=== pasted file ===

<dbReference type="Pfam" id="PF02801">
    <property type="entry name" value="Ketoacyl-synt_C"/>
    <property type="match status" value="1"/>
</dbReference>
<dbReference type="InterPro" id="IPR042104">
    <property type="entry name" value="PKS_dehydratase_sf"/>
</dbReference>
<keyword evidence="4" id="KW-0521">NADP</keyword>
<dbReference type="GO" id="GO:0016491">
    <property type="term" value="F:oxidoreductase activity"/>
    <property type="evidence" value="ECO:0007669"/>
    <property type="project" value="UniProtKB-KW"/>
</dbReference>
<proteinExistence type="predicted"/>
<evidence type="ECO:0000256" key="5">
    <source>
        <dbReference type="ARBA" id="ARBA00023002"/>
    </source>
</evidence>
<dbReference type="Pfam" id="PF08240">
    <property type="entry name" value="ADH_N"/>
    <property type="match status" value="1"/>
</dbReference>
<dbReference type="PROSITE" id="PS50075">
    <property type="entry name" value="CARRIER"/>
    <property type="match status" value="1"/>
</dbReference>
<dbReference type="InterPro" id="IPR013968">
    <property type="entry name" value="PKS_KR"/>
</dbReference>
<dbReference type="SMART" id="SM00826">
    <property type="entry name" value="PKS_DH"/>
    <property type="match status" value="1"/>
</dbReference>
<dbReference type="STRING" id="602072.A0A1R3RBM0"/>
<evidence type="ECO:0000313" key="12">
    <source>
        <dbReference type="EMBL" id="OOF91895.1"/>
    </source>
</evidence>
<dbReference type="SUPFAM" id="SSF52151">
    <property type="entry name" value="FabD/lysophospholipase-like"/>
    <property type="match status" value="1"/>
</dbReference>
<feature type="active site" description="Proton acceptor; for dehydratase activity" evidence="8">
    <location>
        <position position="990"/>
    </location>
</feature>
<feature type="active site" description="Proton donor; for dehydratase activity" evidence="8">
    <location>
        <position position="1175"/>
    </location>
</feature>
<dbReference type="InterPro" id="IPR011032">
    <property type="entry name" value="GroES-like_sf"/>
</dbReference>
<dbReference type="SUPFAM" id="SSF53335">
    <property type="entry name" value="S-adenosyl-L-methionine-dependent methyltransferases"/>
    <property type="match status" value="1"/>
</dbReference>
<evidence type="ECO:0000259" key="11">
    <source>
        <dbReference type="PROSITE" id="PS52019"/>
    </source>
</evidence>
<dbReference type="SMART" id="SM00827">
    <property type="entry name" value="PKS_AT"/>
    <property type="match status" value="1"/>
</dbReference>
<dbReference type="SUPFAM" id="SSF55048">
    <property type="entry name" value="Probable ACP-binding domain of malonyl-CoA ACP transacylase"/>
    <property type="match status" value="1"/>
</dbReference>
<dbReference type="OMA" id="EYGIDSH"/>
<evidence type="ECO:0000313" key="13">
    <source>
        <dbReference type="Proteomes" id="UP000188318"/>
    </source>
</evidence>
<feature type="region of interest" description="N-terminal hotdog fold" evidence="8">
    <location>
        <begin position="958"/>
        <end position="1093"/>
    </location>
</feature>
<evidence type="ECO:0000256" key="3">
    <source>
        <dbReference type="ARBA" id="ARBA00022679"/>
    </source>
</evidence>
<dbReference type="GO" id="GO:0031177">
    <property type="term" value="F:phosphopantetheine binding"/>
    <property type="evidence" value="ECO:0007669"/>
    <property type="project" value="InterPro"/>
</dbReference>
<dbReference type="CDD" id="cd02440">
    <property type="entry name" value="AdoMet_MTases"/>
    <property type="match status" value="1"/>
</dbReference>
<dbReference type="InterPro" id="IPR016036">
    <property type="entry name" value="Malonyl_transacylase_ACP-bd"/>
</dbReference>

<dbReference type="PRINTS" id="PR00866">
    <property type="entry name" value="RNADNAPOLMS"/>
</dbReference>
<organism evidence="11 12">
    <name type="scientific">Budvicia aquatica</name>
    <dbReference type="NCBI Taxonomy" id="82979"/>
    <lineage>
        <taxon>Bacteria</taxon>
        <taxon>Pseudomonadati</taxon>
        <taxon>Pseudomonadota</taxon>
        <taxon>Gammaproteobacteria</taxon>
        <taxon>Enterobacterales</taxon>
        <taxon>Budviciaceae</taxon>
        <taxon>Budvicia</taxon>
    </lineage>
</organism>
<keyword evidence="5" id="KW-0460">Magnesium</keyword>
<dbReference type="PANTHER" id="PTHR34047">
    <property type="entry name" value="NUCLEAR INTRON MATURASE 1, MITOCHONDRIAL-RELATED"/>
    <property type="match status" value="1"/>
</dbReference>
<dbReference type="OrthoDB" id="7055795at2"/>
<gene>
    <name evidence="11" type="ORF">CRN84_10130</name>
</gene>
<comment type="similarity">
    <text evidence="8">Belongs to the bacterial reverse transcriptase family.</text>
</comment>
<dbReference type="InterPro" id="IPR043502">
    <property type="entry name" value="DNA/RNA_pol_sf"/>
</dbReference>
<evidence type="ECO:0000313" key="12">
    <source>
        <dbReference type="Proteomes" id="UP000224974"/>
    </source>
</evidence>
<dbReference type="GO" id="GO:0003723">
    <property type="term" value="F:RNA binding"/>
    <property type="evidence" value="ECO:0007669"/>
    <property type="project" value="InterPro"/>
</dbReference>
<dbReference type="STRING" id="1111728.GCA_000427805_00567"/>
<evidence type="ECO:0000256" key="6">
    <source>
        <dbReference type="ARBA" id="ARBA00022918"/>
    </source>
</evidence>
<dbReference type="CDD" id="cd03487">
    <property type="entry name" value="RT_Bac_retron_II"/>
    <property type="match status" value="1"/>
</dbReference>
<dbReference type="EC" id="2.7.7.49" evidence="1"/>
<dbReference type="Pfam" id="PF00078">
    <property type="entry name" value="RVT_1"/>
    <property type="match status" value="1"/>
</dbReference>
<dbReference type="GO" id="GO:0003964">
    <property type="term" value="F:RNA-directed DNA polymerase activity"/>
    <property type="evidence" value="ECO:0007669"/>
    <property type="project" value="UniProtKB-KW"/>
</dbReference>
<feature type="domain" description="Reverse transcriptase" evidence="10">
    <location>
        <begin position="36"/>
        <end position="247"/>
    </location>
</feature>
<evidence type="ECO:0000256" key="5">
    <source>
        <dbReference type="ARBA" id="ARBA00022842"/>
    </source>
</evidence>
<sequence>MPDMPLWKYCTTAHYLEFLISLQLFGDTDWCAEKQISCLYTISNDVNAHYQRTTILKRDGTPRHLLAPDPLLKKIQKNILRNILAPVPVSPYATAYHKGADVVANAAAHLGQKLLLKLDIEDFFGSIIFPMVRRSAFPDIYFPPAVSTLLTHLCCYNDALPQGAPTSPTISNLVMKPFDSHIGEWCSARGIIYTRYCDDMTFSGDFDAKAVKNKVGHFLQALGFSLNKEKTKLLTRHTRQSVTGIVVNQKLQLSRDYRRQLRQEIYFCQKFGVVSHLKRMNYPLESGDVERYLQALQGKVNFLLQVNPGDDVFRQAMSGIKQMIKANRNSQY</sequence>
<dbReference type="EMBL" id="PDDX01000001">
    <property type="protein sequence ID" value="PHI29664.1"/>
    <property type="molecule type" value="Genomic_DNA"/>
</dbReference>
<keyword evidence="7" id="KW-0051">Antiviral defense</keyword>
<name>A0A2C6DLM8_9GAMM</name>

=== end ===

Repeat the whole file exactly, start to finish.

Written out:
<dbReference type="Pfam" id="PF02801">
    <property type="entry name" value="Ketoacyl-synt_C"/>
    <property type="match status" value="1"/>
</dbReference>
<dbReference type="InterPro" id="IPR042104">
    <property type="entry name" value="PKS_dehydratase_sf"/>
</dbReference>
<keyword evidence="4" id="KW-0521">NADP</keyword>
<dbReference type="GO" id="GO:0016491">
    <property type="term" value="F:oxidoreductase activity"/>
    <property type="evidence" value="ECO:0007669"/>
    <property type="project" value="UniProtKB-KW"/>
</dbReference>
<proteinExistence type="predicted"/>
<evidence type="ECO:0000256" key="5">
    <source>
        <dbReference type="ARBA" id="ARBA00023002"/>
    </source>
</evidence>
<dbReference type="Pfam" id="PF08240">
    <property type="entry name" value="ADH_N"/>
    <property type="match status" value="1"/>
</dbReference>
<dbReference type="PROSITE" id="PS50075">
    <property type="entry name" value="CARRIER"/>
    <property type="match status" value="1"/>
</dbReference>
<dbReference type="InterPro" id="IPR013968">
    <property type="entry name" value="PKS_KR"/>
</dbReference>
<dbReference type="SMART" id="SM00826">
    <property type="entry name" value="PKS_DH"/>
    <property type="match status" value="1"/>
</dbReference>
<dbReference type="STRING" id="602072.A0A1R3RBM0"/>
<evidence type="ECO:0000313" key="12">
    <source>
        <dbReference type="EMBL" id="OOF91895.1"/>
    </source>
</evidence>
<dbReference type="SUPFAM" id="SSF52151">
    <property type="entry name" value="FabD/lysophospholipase-like"/>
    <property type="match status" value="1"/>
</dbReference>
<feature type="active site" description="Proton acceptor; for dehydratase activity" evidence="8">
    <location>
        <position position="990"/>
    </location>
</feature>
<feature type="active site" description="Proton donor; for dehydratase activity" evidence="8">
    <location>
        <position position="1175"/>
    </location>
</feature>
<dbReference type="InterPro" id="IPR011032">
    <property type="entry name" value="GroES-like_sf"/>
</dbReference>
<dbReference type="SUPFAM" id="SSF53335">
    <property type="entry name" value="S-adenosyl-L-methionine-dependent methyltransferases"/>
    <property type="match status" value="1"/>
</dbReference>
<evidence type="ECO:0000259" key="11">
    <source>
        <dbReference type="PROSITE" id="PS52019"/>
    </source>
</evidence>
<dbReference type="SMART" id="SM00827">
    <property type="entry name" value="PKS_AT"/>
    <property type="match status" value="1"/>
</dbReference>
<dbReference type="SUPFAM" id="SSF55048">
    <property type="entry name" value="Probable ACP-binding domain of malonyl-CoA ACP transacylase"/>
    <property type="match status" value="1"/>
</dbReference>
<dbReference type="OMA" id="EYGIDSH"/>
<evidence type="ECO:0000313" key="13">
    <source>
        <dbReference type="Proteomes" id="UP000188318"/>
    </source>
</evidence>
<feature type="region of interest" description="N-terminal hotdog fold" evidence="8">
    <location>
        <begin position="958"/>
        <end position="1093"/>
    </location>
</feature>
<evidence type="ECO:0000256" key="3">
    <source>
        <dbReference type="ARBA" id="ARBA00022679"/>
    </source>
</evidence>
<dbReference type="GO" id="GO:0031177">
    <property type="term" value="F:phosphopantetheine binding"/>
    <property type="evidence" value="ECO:0007669"/>
    <property type="project" value="InterPro"/>
</dbReference>
<dbReference type="CDD" id="cd02440">
    <property type="entry name" value="AdoMet_MTases"/>
    <property type="match status" value="1"/>
</dbReference>
<dbReference type="InterPro" id="IPR016036">
    <property type="entry name" value="Malonyl_transacylase_ACP-bd"/>
</dbReference>

<dbReference type="PRINTS" id="PR00866">
    <property type="entry name" value="RNADNAPOLMS"/>
</dbReference>
<organism evidence="11 12">
    <name type="scientific">Budvicia aquatica</name>
    <dbReference type="NCBI Taxonomy" id="82979"/>
    <lineage>
        <taxon>Bacteria</taxon>
        <taxon>Pseudomonadati</taxon>
        <taxon>Pseudomonadota</taxon>
        <taxon>Gammaproteobacteria</taxon>
        <taxon>Enterobacterales</taxon>
        <taxon>Budviciaceae</taxon>
        <taxon>Budvicia</taxon>
    </lineage>
</organism>
<keyword evidence="5" id="KW-0460">Magnesium</keyword>
<dbReference type="PANTHER" id="PTHR34047">
    <property type="entry name" value="NUCLEAR INTRON MATURASE 1, MITOCHONDRIAL-RELATED"/>
    <property type="match status" value="1"/>
</dbReference>
<dbReference type="OrthoDB" id="7055795at2"/>
<gene>
    <name evidence="11" type="ORF">CRN84_10130</name>
</gene>
<comment type="similarity">
    <text evidence="8">Belongs to the bacterial reverse transcriptase family.</text>
</comment>
<dbReference type="InterPro" id="IPR043502">
    <property type="entry name" value="DNA/RNA_pol_sf"/>
</dbReference>
<evidence type="ECO:0000313" key="12">
    <source>
        <dbReference type="Proteomes" id="UP000224974"/>
    </source>
</evidence>
<dbReference type="GO" id="GO:0003723">
    <property type="term" value="F:RNA binding"/>
    <property type="evidence" value="ECO:0007669"/>
    <property type="project" value="InterPro"/>
</dbReference>
<dbReference type="STRING" id="1111728.GCA_000427805_00567"/>
<evidence type="ECO:0000256" key="6">
    <source>
        <dbReference type="ARBA" id="ARBA00022918"/>
    </source>
</evidence>
<dbReference type="CDD" id="cd03487">
    <property type="entry name" value="RT_Bac_retron_II"/>
    <property type="match status" value="1"/>
</dbReference>
<dbReference type="EC" id="2.7.7.49" evidence="1"/>
<dbReference type="Pfam" id="PF00078">
    <property type="entry name" value="RVT_1"/>
    <property type="match status" value="1"/>
</dbReference>
<dbReference type="GO" id="GO:0003964">
    <property type="term" value="F:RNA-directed DNA polymerase activity"/>
    <property type="evidence" value="ECO:0007669"/>
    <property type="project" value="UniProtKB-KW"/>
</dbReference>
<feature type="domain" description="Reverse transcriptase" evidence="10">
    <location>
        <begin position="36"/>
        <end position="247"/>
    </location>
</feature>
<evidence type="ECO:0000256" key="5">
    <source>
        <dbReference type="ARBA" id="ARBA00022842"/>
    </source>
</evidence>
<sequence>MPDMPLWKYCTTAHYLEFLISLQLFGDTDWCAEKQISCLYTISNDVNAHYQRTTILKRDGTPRHLLAPDPLLKKIQKNILRNILAPVPVSPYATAYHKGADVVANAAAHLGQKLLLKLDIEDFFGSIIFPMVRRSAFPDIYFPPAVSTLLTHLCCYNDALPQGAPTSPTISNLVMKPFDSHIGEWCSARGIIYTRYCDDMTFSGDFDAKAVKNKVGHFLQALGFSLNKEKTKLLTRHTRQSVTGIVVNQKLQLSRDYRRQLRQEIYFCQKFGVVSHLKRMNYPLESGDVERYLQALQGKVNFLLQVNPGDDVFRQAMSGIKQMIKANRNSQY</sequence>
<dbReference type="EMBL" id="PDDX01000001">
    <property type="protein sequence ID" value="PHI29664.1"/>
    <property type="molecule type" value="Genomic_DNA"/>
</dbReference>
<keyword evidence="7" id="KW-0051">Antiviral defense</keyword>
<name>A0A2C6DLM8_9GAMM</name>